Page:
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— Perhaps a better indication as to how things are heating up here is reflected in an internal report issued by the National Drug intelligence Center in Washington, D.C. as reported last week in el Financiero (a Mexico City�based newspaper) and the Washington Post, the report links agua Caliente track owner Jorge Hank Rhon, his brother, and their nationally prominent father, Carlos Hank Gonzalez, with drug-trafficking and money laundering. Carlos Hank is a former Mexican agriculture minister and billionaire mayor of Mexico City. The report, which Washington D.C. sources say was commissioned by federal authorities here in San Diego, has caused a mighty ripple, from San Diego to Washington to Mexico City. in perhaps its most significant phrase, it characterizes the Hank family, whose influence reaches the Mexican presidency, "a significant criminal threat to the United States."

"Several years of investigative information strongly support the conclusion," the papers quote the document as saying, "that the Hank family has laundered money on a massive scale, assisted drug-trafficking organizations in transporting drug shipments, and engaged in large-scale public corruption." a Hank family representative in San Diego denies the accusations. "This is the same politically motivated misinformation that seems to be disseminated [every] election year," says Richard Stern, Jorge Hank Rhon's San Diego attorney, referring to the upcoming senatorial and presidential elections in Mexico and the U.S. "The family has indicated the allegations are totally untrue. The Washington Post is...quoting some unpublished report and unnamed sources. if you want me to respond, show us the report. el Financiero talked about wire-taps. Let us hear the conversation! Show me some of the evidence." But gathering evidence in Tijuana and Baja these days can be a hazardous business. every week, Zeta magazine publisher Jes�s Blancornelas, who himself was lucky to survive a November 1997 assassination attempt by arellano Felix organization gunmen, continues to print a full-page advertisement asking Jorge Hank Rhon about the murder of Zeta's star columnist and co-owner, Hector "el Gato" Felix Miranda in 1988. Felix was killed by Hank's guards at agua Caliente after he had written some particularly strong columns taking aim at Hank. and the trouble is not just in Tijuana. Last week, Mexican journalists organized two "journalistic tours" to show solidarity with cartel-threatened editors and newspaper reporters along the border. The trips focused on the dusty town of San Luis Rio Colorado, 40 miles west of Mexicali, 30 miles south of Yuma, and now a busy drug crossing-point. Two years ago gunmen cut down Benjamin Flores Gonzalez, a 29-year-old editor of the newspaper La Prensa ("The Press"). He had been criticizing law authorities over their alleged "light hand" with Jaime Gonzalez Gutierrez, who was set free despite having been accused of killing a local cop and trafficking in marijuana. Last week's "tour" was framed to give moral support to Sergio Haro, editor of San Luis Rio Colorado's Siete Dias ("Seven Days"), and Jes�s Barraza, editor of Pulso ("Pulse"). in recent months, both have received death threats for their coverage of alleged drug figures. in Mexico City last week the inter american Press association met with Mexican president ernesto Zedillo, urging him to press his law enforcement authorities to "do something" about the murders of 20 Mexican journalists over the past decade.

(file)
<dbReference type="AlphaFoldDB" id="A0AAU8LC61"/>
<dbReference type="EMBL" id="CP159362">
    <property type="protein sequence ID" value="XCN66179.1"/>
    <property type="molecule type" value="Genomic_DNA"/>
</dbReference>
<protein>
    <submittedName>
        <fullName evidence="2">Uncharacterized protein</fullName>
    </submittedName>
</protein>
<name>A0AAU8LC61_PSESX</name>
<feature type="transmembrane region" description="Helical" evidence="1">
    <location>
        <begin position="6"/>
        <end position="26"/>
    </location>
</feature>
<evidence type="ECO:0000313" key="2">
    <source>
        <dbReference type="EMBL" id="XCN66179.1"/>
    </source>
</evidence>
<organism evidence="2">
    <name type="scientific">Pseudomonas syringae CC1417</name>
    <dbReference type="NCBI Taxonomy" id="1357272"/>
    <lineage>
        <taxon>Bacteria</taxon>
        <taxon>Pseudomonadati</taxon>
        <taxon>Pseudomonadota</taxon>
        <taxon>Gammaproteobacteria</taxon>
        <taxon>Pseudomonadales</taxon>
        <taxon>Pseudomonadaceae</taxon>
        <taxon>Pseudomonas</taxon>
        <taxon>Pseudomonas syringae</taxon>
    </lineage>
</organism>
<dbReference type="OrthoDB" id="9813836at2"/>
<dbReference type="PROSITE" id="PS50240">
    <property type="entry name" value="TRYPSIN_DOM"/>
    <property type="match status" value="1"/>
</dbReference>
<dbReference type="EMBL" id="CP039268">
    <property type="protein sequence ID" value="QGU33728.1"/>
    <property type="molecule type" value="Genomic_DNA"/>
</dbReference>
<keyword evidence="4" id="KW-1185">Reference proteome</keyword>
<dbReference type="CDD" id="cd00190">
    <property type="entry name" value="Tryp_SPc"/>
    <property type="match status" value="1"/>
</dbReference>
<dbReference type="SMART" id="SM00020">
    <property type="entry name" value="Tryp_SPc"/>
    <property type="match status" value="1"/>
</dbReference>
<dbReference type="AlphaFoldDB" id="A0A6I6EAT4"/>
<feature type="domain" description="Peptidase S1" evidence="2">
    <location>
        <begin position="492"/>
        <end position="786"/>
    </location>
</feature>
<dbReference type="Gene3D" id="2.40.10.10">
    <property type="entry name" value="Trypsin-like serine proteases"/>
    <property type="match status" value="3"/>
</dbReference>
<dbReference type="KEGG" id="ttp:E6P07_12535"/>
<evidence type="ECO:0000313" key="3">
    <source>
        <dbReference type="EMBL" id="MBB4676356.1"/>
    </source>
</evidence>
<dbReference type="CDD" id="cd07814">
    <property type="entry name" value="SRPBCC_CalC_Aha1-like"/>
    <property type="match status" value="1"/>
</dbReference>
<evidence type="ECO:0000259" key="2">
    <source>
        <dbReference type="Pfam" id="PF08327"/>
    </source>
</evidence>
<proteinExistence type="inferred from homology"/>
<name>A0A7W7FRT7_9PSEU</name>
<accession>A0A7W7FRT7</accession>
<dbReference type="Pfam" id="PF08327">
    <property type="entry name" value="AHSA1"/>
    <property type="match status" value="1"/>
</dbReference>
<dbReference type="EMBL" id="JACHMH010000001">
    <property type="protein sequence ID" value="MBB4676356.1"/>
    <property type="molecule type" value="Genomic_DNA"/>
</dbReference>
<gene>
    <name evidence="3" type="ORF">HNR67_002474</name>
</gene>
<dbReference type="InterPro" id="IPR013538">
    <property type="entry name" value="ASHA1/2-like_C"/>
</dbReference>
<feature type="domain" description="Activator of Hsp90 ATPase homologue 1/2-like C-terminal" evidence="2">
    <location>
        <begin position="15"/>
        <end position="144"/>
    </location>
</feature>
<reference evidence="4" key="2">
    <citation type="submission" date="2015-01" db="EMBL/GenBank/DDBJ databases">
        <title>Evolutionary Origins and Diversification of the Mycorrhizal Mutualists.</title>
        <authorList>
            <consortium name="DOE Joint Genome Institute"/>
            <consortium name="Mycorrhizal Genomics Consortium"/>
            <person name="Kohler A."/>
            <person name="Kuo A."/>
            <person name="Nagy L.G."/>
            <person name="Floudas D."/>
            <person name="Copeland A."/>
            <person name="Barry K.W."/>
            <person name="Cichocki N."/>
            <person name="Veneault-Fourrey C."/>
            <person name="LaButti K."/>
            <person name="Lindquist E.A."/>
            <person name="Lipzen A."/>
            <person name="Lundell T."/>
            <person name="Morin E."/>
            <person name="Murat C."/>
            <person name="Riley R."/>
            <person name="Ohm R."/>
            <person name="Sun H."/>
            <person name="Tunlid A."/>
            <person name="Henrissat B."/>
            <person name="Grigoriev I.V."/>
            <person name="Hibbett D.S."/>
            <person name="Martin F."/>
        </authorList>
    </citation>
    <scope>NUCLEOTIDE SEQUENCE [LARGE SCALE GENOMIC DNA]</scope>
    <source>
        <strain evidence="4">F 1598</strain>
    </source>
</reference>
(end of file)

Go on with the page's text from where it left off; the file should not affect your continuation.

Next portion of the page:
For those searching for clues into the murders of victims like ernesto Dominguez, Tilda Phipps, David Stevens, or even Tsunao Saitoh and his daughter Loullie, perhaps authorities need to look harder at the cross-border picture for clues. Not to "blame Mexico," but to embrace the real dynamics of a narcotics trade that threatens to engulf both societies. n

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